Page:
Fixing a Scanned Image
This handout takes you through the steps of fixing up a scanned
image for the web. I have learned all this on my own, so if you have
had a course in image editing and want to give me some hints, I would
like to have them.
I started by scanning in a sketch that I did
on a piece of lined paper. I cropped it a little in the preview window
of the scanner, but I forgot to pay attention to the resolution. In
the screen dump below, I have opened the scanned image in Photoshop
and selected Image -> Image Size. If you click on
the image below, you will see what the original image looks like. You
can save the linked image if you want to do the steps of the lab
following this handout.
This image is almost 700 pixels wide and the resolution is 200
pixels/inch. Eventually, I want to get it to be 72 pixels/inch and
about 5" (or less) wide, but I am going to work with it at full
resolution for most of this lab since that gives me more control.
First, I am going to crop the image to just the sketch. I am going
to crop out the words and crop the borders that I don't need. With the
Marquee Tool selected (the rectangle in the upper left of the floating
tool bar), use the mouse to select the area you want keep. Then
select Image -> Crop:
Now, the sketch looks like:
To get rid of the blue lines in the background, I am going to
replace blue by white. I selected Image -> Adjustments
-> Replace Color:
In the Replace Color window, I selected the eyedropper with the +
(add to sample). I used the eyedropper to select all the different
colors of blue that I found in the image. You can do just one blue
color at a time, but since there are so many shades in the scan, I
just selected as many as I could. If you miss a few, you can repeat
Once all the blues were all selected, I slid the lightness slider
all the way to the right. This makes all the blues as light as
To see how replace color works, move the sliders for hue,
saturation, and lightness to see how the image changes. If you make a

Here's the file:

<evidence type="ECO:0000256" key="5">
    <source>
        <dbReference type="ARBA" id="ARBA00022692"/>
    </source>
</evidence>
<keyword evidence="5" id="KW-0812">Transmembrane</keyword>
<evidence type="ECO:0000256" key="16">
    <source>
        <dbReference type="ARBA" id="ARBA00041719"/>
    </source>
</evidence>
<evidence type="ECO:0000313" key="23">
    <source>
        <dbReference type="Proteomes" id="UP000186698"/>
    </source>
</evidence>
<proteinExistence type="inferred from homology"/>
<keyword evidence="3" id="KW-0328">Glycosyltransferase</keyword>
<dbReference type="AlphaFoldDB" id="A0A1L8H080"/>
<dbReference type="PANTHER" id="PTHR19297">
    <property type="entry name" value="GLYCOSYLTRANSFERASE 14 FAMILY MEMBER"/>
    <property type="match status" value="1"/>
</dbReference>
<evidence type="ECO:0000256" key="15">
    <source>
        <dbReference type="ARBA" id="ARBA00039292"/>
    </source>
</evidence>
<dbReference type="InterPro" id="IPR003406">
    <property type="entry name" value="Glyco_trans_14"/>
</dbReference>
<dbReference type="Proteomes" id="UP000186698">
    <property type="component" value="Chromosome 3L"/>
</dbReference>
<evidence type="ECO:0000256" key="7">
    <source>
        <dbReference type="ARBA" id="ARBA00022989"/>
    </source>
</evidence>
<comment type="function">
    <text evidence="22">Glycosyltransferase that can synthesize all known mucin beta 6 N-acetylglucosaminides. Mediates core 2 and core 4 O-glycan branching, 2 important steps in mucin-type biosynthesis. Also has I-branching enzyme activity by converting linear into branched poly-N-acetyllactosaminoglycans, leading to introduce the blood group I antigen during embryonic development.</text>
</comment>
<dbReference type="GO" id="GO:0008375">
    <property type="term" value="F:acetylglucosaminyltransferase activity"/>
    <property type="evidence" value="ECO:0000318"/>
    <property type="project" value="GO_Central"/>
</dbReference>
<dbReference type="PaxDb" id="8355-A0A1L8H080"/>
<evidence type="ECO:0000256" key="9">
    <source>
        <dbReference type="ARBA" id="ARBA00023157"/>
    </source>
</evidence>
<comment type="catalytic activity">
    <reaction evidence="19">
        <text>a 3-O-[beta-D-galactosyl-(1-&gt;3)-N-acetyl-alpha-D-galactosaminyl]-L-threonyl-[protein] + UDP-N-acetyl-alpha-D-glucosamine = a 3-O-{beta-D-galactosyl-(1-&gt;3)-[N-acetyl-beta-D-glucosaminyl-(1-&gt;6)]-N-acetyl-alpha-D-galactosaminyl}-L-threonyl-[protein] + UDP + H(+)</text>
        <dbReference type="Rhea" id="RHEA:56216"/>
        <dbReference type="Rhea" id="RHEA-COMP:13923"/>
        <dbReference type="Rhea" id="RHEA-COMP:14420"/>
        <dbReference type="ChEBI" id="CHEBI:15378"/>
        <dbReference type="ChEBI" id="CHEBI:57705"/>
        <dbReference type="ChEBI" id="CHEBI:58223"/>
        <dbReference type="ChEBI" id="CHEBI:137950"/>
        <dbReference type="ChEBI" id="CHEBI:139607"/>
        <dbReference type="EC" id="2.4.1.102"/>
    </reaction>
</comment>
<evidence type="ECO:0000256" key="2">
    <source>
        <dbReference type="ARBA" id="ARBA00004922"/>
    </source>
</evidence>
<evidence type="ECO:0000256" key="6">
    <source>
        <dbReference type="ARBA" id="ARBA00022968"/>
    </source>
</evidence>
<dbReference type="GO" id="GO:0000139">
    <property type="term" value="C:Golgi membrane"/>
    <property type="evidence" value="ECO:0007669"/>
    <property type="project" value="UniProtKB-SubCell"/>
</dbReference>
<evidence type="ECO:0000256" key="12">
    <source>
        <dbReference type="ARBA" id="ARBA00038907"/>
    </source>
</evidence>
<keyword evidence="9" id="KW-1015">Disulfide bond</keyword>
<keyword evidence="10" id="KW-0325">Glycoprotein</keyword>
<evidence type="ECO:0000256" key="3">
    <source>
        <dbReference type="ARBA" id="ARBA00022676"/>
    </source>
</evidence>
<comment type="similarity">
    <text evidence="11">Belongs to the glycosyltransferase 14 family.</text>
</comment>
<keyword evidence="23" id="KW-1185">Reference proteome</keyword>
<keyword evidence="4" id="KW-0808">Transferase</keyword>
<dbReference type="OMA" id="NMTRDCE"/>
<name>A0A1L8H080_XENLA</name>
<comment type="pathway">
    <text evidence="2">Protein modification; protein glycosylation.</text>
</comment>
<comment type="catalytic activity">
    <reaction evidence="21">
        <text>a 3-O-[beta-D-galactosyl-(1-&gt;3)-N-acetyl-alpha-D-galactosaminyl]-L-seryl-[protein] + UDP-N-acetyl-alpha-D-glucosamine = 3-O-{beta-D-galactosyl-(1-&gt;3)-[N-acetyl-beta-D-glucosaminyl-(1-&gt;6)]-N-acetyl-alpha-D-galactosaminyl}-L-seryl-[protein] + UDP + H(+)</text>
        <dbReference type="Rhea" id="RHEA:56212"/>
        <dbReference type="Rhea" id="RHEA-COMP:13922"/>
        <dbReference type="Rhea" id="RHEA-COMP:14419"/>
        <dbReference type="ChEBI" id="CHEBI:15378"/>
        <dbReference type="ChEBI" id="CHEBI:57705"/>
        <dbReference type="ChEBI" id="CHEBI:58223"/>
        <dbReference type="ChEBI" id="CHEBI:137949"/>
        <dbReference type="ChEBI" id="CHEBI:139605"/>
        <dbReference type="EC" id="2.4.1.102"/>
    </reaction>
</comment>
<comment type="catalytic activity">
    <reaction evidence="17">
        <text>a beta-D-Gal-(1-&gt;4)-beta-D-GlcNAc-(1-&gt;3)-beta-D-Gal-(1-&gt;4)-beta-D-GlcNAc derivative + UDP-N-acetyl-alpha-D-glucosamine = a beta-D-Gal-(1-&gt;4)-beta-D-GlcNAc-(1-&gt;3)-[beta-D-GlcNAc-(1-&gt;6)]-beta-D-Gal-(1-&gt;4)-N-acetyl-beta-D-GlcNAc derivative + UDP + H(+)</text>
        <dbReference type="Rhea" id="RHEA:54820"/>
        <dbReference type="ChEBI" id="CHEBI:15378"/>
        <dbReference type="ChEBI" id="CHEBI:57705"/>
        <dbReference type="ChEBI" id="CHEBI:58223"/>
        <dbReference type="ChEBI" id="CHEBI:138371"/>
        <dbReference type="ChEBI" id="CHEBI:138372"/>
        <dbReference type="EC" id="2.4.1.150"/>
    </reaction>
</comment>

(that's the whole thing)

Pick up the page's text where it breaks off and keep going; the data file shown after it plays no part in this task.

total mess, you can cancel. Otherwise, click save. (Save just confirms
the changes to the image. If you want to save the file, type ^s or
File -> Save.)
The scan still has a few blotches, which is sometimes call dust or
noise. To get rid of this, I selected the blotches and deleted them.
However, before I doing this, I made sure that my background color was
the same as the background of the image.
In the screen dump below, I used the eyedropper tool to select the
background color of the scan. Any color you select with the eyedropper
tool becomes the foreground color in the palate. Click on a couple of
different colors to see how this works.
However, my plan was to delete all the little blotches and anything
that is deleted is replaced by the background color. So I switched the
background and the foreground color by click on the curved arrow
Now, I am going to use the polygonal lasso tool to select the
blotches that are still in the file. By holding down the shift key, I
can continue to select new areas. To make the polygons, keep clicking
the mouse and you surround the stuff that needs to be deleted. To
close a polygon, press the enter key.
After I selected the areas, I typed ^x (Edit ->
Cut). The selected areas were replaced by the background
Now, my scan looked reasonably clean. Since the image was just
black and white, I then changed it from a colored image to a grayscale
image. This can reduce the size of an image file dramatically (but
you can only do this for images that are OK in black and white.)
Select Image -> Mode -> Grayscale:
I clicked OK to discard the color information. For this image, the
size of the grayscale file was about half the size of the color
file. It stilled look the same.
If you still have some noise in your image, another method to get
rid of it is to change the contrast. Increasing the contrast will make
the light colors lighter and the dark colors darker. Select
Image -> Adjustments ->
I cropped the image again so the sketch reached to the edge of
Finally, I changed the resolution of the image from 200 pixels per
inch to 72 pixels per inch by selecting Image -> Image
Here is the final file:
The initial scan was 178kb; the final image was 20kb.
One useful window in Photoshop is the history window. Select
Window -> History. You will get a list of all the
actions you have performed on the file.
By clicking on a step in the history, you can revert to a previous
Knowing about the history window can be quite useful when you are
learning Photoshop. Rather than having to quit without saving when you
make a mess, you can just go back in time to when you image looked